6. Testimonial Emails
Done right, testimonial emails can be among the most powerful emails in your repertoire because they reinforce how valuable your business or product is through customer feedback.
A great example is from the Royal Children’s Hospital Foundation. In one example, the healthcare entity used testimonial emails to tell stories about how fundraising impacted its research, patient care, new equipment and the lives of individuals. This is a great way to inspire support and giving back. When you gather your next customer testimonial, consider formatting them into an email to share with your list.
Here are ideas for making the most of your testimonial emails.
- Create a sleek design. Aim for eye-catching and easy to read, so your emails will to stand out from other emails filling your prospects’ inbox. Feature customer quotes from happy customers prominently. People love to hear what others have to say about a company.
- Include an image. No matter what you sell, images are powerful. The most potent images in testimonial emails are photos of the people speaking. If that doesn’t work, aim for the most interesting image you can find that helps you tell your customer’s story.
- Offer more information. A testimonial is great, but you should offer your customers a next step as well. A great idea is to include a link to more testimonials. You could also link to interesting company news or a demo offer.
7. Survey Emails
Surveys are becoming a bigger part of many companies’ overall marketing programs. That’s not surprising because they can deliver incredible insight. For one thing, companies gain the opportunity to collect helpful information they can use to improve their customer experience, products and marketing.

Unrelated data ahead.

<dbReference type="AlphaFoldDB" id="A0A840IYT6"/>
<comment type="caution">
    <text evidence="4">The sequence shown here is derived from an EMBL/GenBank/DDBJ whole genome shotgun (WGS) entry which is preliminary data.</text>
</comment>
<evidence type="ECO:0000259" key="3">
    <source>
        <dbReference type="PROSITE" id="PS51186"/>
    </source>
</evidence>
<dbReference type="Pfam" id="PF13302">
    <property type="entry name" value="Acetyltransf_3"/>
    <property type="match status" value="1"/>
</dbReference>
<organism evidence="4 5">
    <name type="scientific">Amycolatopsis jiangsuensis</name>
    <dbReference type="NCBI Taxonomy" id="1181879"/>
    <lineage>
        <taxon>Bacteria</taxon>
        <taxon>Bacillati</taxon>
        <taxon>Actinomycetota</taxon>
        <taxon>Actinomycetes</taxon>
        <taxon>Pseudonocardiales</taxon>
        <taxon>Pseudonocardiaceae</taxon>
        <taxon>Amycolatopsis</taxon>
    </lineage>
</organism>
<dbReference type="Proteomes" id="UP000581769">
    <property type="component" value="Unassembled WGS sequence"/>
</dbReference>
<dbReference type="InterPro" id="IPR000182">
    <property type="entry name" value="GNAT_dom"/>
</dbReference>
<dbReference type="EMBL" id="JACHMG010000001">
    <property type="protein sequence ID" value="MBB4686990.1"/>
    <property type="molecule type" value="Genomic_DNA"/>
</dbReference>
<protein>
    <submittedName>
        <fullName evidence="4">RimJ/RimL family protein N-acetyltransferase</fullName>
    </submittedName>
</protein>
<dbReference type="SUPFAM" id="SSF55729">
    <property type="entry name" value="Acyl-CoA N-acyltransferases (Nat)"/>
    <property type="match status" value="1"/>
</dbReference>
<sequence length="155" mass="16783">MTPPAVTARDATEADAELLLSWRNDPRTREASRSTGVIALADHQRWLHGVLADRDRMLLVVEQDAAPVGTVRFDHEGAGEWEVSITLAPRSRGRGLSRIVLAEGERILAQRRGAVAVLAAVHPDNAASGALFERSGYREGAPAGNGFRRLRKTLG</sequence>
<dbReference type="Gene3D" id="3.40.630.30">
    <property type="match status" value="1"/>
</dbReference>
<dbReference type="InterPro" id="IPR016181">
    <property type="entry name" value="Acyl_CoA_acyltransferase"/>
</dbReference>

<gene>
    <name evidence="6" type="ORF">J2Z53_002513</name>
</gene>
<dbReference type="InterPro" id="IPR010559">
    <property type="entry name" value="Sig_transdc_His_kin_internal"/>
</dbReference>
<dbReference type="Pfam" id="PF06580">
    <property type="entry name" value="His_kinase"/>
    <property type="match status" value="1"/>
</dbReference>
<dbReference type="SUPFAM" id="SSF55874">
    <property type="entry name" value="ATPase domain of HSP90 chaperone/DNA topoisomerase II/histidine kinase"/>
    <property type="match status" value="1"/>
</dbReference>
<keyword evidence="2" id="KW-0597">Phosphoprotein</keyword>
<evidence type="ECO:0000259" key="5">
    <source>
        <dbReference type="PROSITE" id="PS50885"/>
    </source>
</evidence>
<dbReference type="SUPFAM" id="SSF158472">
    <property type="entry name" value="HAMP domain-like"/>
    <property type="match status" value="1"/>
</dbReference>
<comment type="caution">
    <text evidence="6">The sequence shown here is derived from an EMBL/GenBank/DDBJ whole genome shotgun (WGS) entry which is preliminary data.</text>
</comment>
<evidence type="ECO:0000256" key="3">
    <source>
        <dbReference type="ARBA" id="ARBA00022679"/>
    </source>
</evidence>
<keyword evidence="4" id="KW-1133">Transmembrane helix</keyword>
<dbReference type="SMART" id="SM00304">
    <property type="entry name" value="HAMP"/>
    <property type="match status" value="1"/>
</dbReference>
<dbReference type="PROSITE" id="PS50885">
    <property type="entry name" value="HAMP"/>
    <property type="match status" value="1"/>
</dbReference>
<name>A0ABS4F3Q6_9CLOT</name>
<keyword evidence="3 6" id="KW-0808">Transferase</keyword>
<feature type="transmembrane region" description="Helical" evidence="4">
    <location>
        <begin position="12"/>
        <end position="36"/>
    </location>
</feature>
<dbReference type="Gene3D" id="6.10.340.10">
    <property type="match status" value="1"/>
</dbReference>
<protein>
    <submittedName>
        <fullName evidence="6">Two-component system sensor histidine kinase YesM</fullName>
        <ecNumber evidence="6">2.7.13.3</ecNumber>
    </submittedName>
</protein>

Here are ideas for making the most of your survey emails.
- Explain the survey’s purpose. One way to boost participation is to tell prospects and customers why you want the information and why it’s valuable for them to participate. Examples of reasons include: understanding the marketplace better, designing products others need and improving current products to better meet customers’ needs.
- Ask the right questions. Make sure the questions you ask will yield helpful results. Stay on topic and reword questions if necessary to ensure they are understandable.
- Offer incentives. Some companies offer a variety of rewards for completing their surveys. This can boost participation considerably. Typical rewards include gift cards to Amazon or Starbucks, a promotional discount or a copy of the finished report.
According to multiple studies, email is today’s most powerful form of marketing for the entire range of the buyer’s journey—from lead generation, to prospect nurturing, to sales and retaining customers. If you haven’t already, it’s time to consider expanding your email repertoire with a wider variety of email types, so you can maximize your marketing program and begin reaping the many rewards.Digital & Social Articles on Business 2 Community